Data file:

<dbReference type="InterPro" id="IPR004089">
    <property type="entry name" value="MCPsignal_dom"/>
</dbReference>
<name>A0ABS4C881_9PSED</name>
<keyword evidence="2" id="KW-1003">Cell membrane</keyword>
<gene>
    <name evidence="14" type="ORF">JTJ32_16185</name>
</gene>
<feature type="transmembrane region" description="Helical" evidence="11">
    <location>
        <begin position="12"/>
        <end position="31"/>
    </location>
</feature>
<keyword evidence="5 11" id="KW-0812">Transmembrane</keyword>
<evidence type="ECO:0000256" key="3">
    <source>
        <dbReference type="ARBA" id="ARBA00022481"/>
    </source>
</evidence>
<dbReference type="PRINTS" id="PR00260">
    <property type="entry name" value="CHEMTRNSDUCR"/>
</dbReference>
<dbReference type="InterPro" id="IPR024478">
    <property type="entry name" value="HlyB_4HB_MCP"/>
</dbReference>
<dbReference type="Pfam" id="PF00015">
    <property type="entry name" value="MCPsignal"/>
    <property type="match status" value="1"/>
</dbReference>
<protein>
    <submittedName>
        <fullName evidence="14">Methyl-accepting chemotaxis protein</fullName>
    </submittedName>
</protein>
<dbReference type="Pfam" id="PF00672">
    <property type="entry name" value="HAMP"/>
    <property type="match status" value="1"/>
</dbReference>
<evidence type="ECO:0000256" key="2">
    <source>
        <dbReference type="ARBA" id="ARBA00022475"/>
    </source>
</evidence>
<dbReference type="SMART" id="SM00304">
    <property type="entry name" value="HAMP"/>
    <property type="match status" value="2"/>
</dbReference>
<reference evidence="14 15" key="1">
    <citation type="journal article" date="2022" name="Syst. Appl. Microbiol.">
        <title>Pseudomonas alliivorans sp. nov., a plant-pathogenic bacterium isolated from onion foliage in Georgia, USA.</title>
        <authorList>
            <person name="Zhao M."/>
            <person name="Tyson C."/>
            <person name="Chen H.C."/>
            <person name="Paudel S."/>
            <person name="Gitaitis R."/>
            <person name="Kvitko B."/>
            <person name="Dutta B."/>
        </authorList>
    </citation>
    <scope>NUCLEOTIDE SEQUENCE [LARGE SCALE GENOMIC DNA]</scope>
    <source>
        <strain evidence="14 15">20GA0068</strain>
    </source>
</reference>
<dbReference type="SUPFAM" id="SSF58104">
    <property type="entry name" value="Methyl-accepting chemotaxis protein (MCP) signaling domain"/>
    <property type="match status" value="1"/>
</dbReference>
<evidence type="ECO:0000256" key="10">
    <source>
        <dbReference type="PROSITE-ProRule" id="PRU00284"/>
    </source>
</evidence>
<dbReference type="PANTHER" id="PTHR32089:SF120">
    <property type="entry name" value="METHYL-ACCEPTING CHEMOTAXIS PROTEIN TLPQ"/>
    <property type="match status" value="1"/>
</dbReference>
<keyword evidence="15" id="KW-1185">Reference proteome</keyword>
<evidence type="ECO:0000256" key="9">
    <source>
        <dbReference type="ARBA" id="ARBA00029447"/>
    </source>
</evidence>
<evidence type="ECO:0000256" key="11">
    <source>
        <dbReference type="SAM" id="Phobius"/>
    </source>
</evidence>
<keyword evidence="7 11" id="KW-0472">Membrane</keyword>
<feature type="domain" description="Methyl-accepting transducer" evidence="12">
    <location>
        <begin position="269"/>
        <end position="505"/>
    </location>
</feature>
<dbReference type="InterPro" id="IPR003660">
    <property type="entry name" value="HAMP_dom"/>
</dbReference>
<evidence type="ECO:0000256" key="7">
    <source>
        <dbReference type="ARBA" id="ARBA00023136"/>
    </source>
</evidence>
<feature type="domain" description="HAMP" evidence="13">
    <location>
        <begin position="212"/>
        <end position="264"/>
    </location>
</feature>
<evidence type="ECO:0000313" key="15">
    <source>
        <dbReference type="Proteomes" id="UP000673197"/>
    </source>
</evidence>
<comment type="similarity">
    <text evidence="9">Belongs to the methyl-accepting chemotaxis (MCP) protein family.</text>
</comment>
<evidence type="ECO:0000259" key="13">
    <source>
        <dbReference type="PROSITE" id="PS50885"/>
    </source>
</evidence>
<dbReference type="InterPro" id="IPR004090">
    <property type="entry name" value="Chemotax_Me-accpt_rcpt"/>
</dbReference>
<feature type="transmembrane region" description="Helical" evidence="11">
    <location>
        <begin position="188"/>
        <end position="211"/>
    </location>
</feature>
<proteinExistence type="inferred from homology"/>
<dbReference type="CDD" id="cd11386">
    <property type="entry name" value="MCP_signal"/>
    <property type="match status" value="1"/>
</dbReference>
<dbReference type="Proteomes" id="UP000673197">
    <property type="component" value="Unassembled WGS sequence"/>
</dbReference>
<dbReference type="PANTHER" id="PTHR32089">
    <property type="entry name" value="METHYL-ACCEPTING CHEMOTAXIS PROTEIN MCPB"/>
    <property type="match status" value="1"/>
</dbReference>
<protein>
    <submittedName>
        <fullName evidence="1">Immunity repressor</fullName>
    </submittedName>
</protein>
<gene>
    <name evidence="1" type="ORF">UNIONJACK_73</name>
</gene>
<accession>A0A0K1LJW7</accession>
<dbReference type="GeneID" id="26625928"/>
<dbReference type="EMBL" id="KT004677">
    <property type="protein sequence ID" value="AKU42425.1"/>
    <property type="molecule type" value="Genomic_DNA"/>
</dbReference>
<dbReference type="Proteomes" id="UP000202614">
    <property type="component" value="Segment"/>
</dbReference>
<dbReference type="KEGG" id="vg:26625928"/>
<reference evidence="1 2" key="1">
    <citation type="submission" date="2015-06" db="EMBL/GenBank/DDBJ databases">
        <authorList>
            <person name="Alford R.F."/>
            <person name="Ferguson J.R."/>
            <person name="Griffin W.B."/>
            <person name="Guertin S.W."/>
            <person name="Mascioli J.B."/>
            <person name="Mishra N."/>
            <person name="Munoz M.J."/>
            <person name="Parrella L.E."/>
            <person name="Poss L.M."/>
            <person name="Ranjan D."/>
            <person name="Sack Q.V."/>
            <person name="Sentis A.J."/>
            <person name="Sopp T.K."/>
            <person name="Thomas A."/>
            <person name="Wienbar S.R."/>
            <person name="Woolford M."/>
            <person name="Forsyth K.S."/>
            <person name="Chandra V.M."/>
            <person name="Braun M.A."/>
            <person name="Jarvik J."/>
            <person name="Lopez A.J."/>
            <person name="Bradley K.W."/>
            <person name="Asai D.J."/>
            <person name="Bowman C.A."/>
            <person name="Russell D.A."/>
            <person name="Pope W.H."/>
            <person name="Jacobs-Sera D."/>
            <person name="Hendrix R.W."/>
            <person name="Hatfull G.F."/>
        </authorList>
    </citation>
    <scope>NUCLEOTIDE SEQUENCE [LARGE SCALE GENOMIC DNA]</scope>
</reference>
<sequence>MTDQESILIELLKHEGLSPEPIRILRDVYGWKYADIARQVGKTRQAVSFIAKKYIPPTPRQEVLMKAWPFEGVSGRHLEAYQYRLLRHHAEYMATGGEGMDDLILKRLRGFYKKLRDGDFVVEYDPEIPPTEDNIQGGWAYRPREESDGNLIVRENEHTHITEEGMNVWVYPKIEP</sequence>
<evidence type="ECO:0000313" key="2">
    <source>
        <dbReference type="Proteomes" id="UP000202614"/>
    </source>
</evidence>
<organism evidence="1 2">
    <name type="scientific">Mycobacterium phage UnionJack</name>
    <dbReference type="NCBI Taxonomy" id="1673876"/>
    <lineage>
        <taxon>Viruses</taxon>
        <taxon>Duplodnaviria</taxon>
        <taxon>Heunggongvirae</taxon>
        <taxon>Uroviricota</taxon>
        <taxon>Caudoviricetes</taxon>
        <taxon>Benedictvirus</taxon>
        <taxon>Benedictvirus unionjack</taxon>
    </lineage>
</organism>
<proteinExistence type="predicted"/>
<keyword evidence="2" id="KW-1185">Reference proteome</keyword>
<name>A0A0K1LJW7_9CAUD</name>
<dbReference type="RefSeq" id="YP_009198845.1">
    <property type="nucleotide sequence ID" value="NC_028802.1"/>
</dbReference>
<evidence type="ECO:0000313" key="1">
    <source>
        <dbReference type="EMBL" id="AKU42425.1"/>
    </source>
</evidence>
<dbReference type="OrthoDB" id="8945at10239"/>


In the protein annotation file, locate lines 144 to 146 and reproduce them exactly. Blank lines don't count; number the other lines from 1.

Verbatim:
    <property type="match status" value="1"/>
</dbReference>
<protein>